Stripping the old hull paint
For the outside of the plug I wanted the new fibre-glass exterior sheathing to extend over onto the old hull, again by a couple frames to add strength. To remove the old paint down to the old fibre-glass and wood, I sanded it (mask and vacuum were definitely used to keep the dust to a minimum). Masking tape was placed over the old paint a couple frame back on each old hull-half to act as a marker where the sanding needed to stop. I did not want to use paint stripper because I was not going to remove all the paint from the hull, only a limited area and I did not know if residual stripper would cause problems at the edge of the old remaining paint and keep the new paint from bonding to it. Minor puttying was done to blend the new plug into the old hull where minor imperfections existed. Once sanded, a new masking tape barrier was put over the old paint at the sanding line to protect it from the epoxy used to bond the 'glass to the plug and sanded areas of the old hull in the next step.
The keel and deck strips on the outside top and bottom of the hull received similar treatment with sanding using tape barriers.
The hull was placed upside down over a "soda-flat" box to act as drip catcher (some of us still work on the kitchen counter - keep it clean!!!). A 10 X 10 inch section of ¾ ounce fibre-glass was cut and laid over the prepared hull. The cloth was cut to size with the weave of the cloth laying diagonally to the length of the ship. This allows the strands of the cloth to pass over bends (like the bilge keels) easily and provides maximum strength over seams, like where the hull was rejoined. Long-cure epoxy was mixed and a disposable acid brush was used to apply the epoxy directly to the cloth as is lay in contact with the wood. Start from the center and work outboard. If lacquer thinner is used in the epoxy after it is mixed, it is easier to apply and wicks right into the cloth weave, binding it to the wood underneath. The thinner evaporates (yes, be sure to have adequate ventilation, being outside is best, and use a mask intended for the purpose) and the epoxy keeps the 'glass against the wood as curing is taking place. As the thinner evaporates the cloth is constantly checked and teased back into place. It will move. Some long-cure epoxies are already thin and require no further thinning. They do, however, need to be watched longer to make sure nothing pulls loose or that blisters form between the cloth and wood. Also watch for creases in the cloth to pop-up and use the brush to push them down again. Not something you just tend to between TV commercials.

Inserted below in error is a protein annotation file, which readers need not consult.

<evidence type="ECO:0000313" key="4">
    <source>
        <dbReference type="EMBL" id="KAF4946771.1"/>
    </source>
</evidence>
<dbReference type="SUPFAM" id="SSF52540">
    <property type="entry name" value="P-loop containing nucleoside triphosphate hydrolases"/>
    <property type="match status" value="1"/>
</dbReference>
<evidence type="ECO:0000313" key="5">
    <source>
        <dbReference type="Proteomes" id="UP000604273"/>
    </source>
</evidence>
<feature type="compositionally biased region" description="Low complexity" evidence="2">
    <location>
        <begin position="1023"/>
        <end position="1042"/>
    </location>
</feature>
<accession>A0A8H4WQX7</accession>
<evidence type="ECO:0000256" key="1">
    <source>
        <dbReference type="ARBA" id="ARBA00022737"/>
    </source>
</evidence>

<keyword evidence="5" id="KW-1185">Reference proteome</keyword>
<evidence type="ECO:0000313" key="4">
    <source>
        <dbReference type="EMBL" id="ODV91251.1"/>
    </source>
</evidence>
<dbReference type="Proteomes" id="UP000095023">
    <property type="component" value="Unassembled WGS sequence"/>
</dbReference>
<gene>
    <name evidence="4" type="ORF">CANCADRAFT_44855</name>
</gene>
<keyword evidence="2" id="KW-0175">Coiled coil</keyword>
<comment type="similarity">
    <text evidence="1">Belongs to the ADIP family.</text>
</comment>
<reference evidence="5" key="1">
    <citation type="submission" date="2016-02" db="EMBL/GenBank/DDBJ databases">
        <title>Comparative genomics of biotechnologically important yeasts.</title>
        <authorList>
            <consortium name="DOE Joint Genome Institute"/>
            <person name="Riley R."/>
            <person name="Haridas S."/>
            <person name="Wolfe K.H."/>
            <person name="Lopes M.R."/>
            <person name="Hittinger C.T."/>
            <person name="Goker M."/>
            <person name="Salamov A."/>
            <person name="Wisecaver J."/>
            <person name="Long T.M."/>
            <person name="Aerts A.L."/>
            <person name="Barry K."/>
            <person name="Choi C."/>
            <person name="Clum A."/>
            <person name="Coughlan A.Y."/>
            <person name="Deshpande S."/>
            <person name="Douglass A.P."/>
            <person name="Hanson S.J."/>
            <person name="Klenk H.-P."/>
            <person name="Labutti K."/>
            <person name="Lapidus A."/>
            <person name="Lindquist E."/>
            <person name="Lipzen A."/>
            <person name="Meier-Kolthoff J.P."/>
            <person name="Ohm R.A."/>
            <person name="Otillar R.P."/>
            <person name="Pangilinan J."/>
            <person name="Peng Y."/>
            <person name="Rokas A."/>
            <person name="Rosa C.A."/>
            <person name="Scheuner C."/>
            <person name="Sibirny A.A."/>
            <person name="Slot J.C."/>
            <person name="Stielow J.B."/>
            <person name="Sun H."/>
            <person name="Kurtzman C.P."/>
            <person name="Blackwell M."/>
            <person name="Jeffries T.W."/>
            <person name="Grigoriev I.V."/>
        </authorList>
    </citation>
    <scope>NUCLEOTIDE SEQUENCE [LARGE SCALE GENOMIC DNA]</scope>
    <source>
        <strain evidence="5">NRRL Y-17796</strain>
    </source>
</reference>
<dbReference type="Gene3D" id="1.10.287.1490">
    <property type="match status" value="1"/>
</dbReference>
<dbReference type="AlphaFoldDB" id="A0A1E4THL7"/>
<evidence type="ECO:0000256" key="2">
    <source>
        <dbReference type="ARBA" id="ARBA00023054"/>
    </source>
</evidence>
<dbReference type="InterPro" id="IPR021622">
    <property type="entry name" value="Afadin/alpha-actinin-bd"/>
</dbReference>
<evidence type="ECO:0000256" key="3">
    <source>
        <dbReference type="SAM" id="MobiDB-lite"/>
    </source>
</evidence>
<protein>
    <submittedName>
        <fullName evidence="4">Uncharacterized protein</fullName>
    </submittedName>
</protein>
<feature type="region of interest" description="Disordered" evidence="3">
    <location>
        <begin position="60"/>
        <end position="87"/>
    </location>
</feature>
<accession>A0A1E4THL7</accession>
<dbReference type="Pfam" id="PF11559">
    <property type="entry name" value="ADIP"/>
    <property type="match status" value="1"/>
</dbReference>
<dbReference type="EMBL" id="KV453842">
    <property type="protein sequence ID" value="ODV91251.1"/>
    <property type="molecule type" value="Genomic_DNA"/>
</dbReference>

The keel and deck strips on the outside of the hull where it was widened and rejoined lengthwise received similar treatment using the tape barriers, fibre-glass cloth, and epoxy to stitch it all back up again.
In both cases, once the epoxy starts to kick-off, a sharp X-Acto knife is used to cut the cloth where it overlaps the tape barrier. The excess cloth and the tape are then removed. The cloth bonded to the hull is put back down if removing the tape lifted it. More, fresh, epoxy is brushed along the X-Acto cut line with a much smaller brush to waterproof where the blade may have cut through to the bare wood. After curing overnight the sharp strands of 'glass are carefully sanded off to prevent damage to the operator! I usually put a second coat of epoxy over the cloth to act as a filler and provide protection against breaking through to the wood underneath if the ship runs aground. A little more sanding is involved, but is good insurance against wet-wood.